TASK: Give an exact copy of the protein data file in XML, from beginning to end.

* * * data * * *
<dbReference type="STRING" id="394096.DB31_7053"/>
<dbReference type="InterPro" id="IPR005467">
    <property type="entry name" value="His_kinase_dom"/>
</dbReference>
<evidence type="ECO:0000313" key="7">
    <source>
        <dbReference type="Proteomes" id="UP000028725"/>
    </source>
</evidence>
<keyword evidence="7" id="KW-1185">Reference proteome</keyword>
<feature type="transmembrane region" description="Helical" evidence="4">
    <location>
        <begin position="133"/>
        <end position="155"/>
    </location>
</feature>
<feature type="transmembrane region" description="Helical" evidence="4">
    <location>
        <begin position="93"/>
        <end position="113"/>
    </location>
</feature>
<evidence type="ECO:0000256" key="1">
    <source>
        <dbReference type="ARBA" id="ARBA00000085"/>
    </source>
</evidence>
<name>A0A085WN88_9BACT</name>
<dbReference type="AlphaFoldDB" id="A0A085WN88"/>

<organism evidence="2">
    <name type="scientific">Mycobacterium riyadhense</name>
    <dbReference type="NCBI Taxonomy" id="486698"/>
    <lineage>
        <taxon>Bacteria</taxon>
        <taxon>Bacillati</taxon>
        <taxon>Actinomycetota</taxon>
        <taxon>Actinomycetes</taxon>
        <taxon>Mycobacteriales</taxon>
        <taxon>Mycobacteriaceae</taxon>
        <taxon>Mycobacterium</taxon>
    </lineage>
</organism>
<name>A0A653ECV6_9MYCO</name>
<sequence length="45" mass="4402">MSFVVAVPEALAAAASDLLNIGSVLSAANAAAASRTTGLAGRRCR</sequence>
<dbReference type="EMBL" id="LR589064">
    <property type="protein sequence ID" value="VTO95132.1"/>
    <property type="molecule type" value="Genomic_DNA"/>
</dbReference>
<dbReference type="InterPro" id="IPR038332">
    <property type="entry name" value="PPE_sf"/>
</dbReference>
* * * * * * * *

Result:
<dbReference type="STRING" id="394096.DB31_7053"/>
<dbReference type="InterPro" id="IPR005467">
    <property type="entry name" value="His_kinase_dom"/>
</dbReference>
<evidence type="ECO:0000313" key="7">
    <source>
        <dbReference type="Proteomes" id="UP000028725"/>
    </source>
</evidence>
<keyword evidence="7" id="KW-1185">Reference proteome</keyword>
<feature type="transmembrane region" description="Helical" evidence="4">
    <location>
        <begin position="133"/>
        <end position="155"/>
    </location>
</feature>
<feature type="transmembrane region" description="Helical" evidence="4">
    <location>
        <begin position="93"/>
        <end position="113"/>
    </location>
</feature>
<evidence type="ECO:0000256" key="1">
    <source>
        <dbReference type="ARBA" id="ARBA00000085"/>
    </source>
</evidence>
<name>A0A085WN88_9BACT</name>
<dbReference type="AlphaFoldDB" id="A0A085WN88"/>

<organism evidence="2">
    <name type="scientific">Mycobacterium riyadhense</name>
    <dbReference type="NCBI Taxonomy" id="486698"/>
    <lineage>
        <taxon>Bacteria</taxon>
        <taxon>Bacillati</taxon>
        <taxon>Actinomycetota</taxon>
        <taxon>Actinomycetes</taxon>
        <taxon>Mycobacteriales</taxon>
        <taxon>Mycobacteriaceae</taxon>
        <taxon>Mycobacterium</taxon>
    </lineage>
</organism>
<name>A0A653ECV6_9MYCO</name>
<sequence length="45" mass="4402">MSFVVAVPEALAAAASDLLNIGSVLSAANAAAASRTTGLAGRRCR</sequence>
<dbReference type="EMBL" id="LR589064">
    <property type="protein sequence ID" value="VTO95132.1"/>
    <property type="molecule type" value="Genomic_DNA"/>
</dbReference>
<dbReference type="InterPro" id="IPR038332">
    <property type="entry name" value="PPE_sf"/>
</dbReference>